Dear Donndez – I recently developed an unusual problem and I’m starting to get worried. My regular doctor will not be available to see me until the end of July and my wife says I should go to an emergency room. The last few days at work I sometimes have to stop because I get double vision for a minute, and sometimes when I first get home it looks like everything gets real dim. What do you think? – Joseph F., Tucumcari
Dear Joseph – In this case, your wife was absolutely right. Forget that appointment in July and head over to the emergency room. Better get this checked NOW before you fall over. You are experiencing some of the visual warning signs of a stroke. Let me know what happens!
Dear Donndez – Some people claim you have a better chance of getting cancer from sunscreen than from the sun. Where do you stand in the sunscreen debate? Karen S., Santa Fe
Dear Karen – Regular or excessive use of sunscreen lotion might protect from sunburn, but it has some serious health risks. It is not a coincidence that the more popular sunscreen becomes, the higher the cancer rates because most sunscreens contain hazardous chemicals. For example, the following are typical ingredients in sunscreen:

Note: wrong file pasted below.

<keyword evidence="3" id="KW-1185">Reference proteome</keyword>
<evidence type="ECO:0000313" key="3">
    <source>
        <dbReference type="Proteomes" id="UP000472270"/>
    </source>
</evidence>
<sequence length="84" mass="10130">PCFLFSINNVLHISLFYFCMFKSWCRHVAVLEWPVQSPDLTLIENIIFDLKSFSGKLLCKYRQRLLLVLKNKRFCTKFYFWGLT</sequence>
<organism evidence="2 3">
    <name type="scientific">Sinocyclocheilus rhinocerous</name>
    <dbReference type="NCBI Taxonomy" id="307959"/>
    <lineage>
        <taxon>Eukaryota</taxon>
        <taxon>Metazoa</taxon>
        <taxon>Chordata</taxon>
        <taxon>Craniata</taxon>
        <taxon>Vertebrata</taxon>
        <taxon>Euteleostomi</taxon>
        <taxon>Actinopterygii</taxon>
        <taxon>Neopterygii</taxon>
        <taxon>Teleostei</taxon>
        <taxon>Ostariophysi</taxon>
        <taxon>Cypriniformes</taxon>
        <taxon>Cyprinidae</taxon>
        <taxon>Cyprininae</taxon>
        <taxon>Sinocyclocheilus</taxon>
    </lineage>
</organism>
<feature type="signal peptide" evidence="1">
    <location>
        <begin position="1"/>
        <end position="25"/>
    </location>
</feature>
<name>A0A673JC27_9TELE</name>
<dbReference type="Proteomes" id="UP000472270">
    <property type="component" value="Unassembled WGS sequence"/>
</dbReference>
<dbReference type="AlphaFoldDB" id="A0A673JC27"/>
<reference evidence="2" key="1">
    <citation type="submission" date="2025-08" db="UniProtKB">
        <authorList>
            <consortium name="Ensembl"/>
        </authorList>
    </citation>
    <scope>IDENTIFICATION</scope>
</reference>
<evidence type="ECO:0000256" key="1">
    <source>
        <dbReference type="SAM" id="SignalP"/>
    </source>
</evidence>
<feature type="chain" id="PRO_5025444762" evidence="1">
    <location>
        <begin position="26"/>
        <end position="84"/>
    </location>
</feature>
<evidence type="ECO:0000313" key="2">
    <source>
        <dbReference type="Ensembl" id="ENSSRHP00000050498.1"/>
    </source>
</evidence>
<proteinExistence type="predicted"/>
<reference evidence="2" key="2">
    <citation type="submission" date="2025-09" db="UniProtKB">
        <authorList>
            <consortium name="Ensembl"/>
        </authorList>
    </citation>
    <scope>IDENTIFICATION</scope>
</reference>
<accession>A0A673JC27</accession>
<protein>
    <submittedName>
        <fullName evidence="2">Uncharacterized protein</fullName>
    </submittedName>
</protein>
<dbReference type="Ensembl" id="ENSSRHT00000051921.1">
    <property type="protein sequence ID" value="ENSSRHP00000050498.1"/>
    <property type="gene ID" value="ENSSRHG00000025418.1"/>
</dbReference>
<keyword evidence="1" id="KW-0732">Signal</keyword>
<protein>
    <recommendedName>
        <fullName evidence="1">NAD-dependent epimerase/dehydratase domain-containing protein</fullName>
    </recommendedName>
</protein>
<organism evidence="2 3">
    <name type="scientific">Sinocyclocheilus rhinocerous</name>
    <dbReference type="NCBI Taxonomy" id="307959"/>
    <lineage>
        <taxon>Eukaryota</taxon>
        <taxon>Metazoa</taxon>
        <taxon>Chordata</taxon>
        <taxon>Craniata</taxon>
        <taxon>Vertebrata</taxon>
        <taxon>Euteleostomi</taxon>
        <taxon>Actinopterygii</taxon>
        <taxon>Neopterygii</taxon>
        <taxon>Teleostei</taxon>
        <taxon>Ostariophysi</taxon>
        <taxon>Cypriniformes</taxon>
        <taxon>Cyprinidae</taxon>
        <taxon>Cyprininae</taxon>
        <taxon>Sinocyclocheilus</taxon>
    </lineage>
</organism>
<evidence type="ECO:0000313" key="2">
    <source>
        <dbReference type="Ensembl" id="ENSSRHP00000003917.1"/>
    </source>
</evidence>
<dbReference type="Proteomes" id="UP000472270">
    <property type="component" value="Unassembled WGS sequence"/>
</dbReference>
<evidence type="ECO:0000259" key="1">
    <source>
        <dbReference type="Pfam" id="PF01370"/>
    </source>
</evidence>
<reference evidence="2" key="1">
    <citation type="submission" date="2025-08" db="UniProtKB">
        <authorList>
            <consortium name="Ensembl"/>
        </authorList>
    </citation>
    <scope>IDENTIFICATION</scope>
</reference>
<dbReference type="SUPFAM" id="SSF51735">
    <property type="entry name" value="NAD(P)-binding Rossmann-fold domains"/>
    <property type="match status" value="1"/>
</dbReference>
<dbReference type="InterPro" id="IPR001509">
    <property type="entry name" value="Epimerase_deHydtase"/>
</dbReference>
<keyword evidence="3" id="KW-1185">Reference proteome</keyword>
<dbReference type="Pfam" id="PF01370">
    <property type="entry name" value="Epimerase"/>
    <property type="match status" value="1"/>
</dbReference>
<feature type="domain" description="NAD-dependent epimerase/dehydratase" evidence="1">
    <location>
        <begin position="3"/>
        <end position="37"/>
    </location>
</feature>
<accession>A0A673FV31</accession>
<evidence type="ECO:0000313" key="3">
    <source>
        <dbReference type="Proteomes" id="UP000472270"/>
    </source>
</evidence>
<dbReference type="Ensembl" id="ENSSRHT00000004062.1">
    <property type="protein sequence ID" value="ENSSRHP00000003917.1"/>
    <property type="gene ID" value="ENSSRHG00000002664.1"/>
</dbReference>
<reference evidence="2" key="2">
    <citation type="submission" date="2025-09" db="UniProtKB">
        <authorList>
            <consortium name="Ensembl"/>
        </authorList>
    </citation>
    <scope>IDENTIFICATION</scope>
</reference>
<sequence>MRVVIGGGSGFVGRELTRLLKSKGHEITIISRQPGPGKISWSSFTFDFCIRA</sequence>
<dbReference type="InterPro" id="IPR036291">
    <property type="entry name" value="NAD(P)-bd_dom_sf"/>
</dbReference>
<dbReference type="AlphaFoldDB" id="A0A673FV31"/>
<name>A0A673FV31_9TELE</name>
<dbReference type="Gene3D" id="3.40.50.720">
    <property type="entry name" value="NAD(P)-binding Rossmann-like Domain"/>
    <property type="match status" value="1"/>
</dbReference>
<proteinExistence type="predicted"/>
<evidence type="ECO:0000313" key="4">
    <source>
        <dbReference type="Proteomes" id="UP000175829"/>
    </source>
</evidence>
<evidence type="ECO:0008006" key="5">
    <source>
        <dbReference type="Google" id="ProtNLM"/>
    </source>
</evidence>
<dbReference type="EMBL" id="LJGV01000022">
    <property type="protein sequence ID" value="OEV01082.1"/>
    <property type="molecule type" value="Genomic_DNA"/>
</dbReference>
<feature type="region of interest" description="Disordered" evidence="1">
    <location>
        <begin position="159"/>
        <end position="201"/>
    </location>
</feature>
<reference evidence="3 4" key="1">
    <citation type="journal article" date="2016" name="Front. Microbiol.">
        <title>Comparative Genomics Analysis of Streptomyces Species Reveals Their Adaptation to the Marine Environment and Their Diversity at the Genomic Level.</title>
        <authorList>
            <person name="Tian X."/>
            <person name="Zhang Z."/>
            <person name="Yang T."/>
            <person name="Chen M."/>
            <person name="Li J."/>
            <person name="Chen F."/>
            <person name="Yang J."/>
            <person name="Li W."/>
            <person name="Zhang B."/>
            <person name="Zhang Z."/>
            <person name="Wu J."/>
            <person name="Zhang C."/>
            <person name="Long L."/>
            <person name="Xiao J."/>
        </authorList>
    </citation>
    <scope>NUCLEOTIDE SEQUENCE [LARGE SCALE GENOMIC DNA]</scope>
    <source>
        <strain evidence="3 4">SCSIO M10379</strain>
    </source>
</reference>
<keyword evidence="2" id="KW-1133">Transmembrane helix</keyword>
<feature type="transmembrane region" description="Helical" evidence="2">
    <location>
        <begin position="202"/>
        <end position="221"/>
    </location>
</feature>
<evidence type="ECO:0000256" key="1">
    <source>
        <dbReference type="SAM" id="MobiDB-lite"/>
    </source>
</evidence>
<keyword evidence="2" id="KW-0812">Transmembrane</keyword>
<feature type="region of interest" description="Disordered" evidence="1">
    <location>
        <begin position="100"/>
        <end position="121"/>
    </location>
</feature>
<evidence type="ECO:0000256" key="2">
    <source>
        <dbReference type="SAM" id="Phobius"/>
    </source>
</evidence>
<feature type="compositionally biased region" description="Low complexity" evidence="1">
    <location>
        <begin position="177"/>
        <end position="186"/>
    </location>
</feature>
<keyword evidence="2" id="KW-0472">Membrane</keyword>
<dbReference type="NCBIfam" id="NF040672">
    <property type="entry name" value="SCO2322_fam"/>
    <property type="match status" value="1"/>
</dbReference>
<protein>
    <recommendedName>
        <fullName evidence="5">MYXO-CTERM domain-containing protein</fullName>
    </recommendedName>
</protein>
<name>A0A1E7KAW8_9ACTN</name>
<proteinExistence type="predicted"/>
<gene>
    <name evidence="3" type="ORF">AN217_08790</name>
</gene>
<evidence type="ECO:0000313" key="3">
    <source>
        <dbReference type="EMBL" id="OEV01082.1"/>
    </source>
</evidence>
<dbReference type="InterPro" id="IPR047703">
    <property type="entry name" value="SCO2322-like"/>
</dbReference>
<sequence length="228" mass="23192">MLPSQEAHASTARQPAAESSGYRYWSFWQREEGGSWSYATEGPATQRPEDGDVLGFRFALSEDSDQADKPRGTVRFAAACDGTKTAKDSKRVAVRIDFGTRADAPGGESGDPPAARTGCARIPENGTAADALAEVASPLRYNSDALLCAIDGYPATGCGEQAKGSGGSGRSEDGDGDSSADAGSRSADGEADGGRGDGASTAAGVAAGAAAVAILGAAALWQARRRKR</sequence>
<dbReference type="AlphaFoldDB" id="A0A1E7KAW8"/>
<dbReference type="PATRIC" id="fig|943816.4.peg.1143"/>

- Direct cancer-causing chemicals – Avobenzone, Ecamsule, Padimate O, Phenylbenzimidazole
- Aminobenzoic acid – carcinogen implicated in cardiovascular disease.
- Cinoxate – evidence of skin toxicity
- Dioxybenzone – strong evidence of skin toxicity and carcinogen; hormone disruptor and has been found in waterways, soil and air; has a “gender bender” effect in animals
- Diazolidinyl urea – carcinogen; affects endocrine, central nervous system and brain; compromises the immune system
- Homosalate – endocrine disruption
- Methylparaben – interferes with genes
- Octocrylene – found to adversely affect wildlife, causes liver issues and carcinogenic
- Octyl methoxycinnamate – accumulates in the body, disrupts liver and is a carcinogen
- Octyl salicylate – broad systemic effects in animals at moderate doses
- Oxybenzone – carcinogen and contributes to vascular disease
- Phenoxyethanol – irritant, carcinogen, endocrine disruption
- Sulisobenzone – strong evidence of skin toxicity, affects sense organs in animals
- Titanium dioxide – carcinogen when in nanomaterial form
- Zinc Oxide – bioaccumulative in wildlife, evidence of reproductive toxicity
Plus, there is absolutely no proof that sunscreen protects against melanomas. However, the manufacturers claim you need to use a lot of it for it to be effective. Why do they say this? Easy answer – it’s profitable.
The best solution is moderation. New Mexico sun can be brutal, so stay indoors during the heat of the day, and take the sun in small doses.
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Til next week — Good health to you and your family!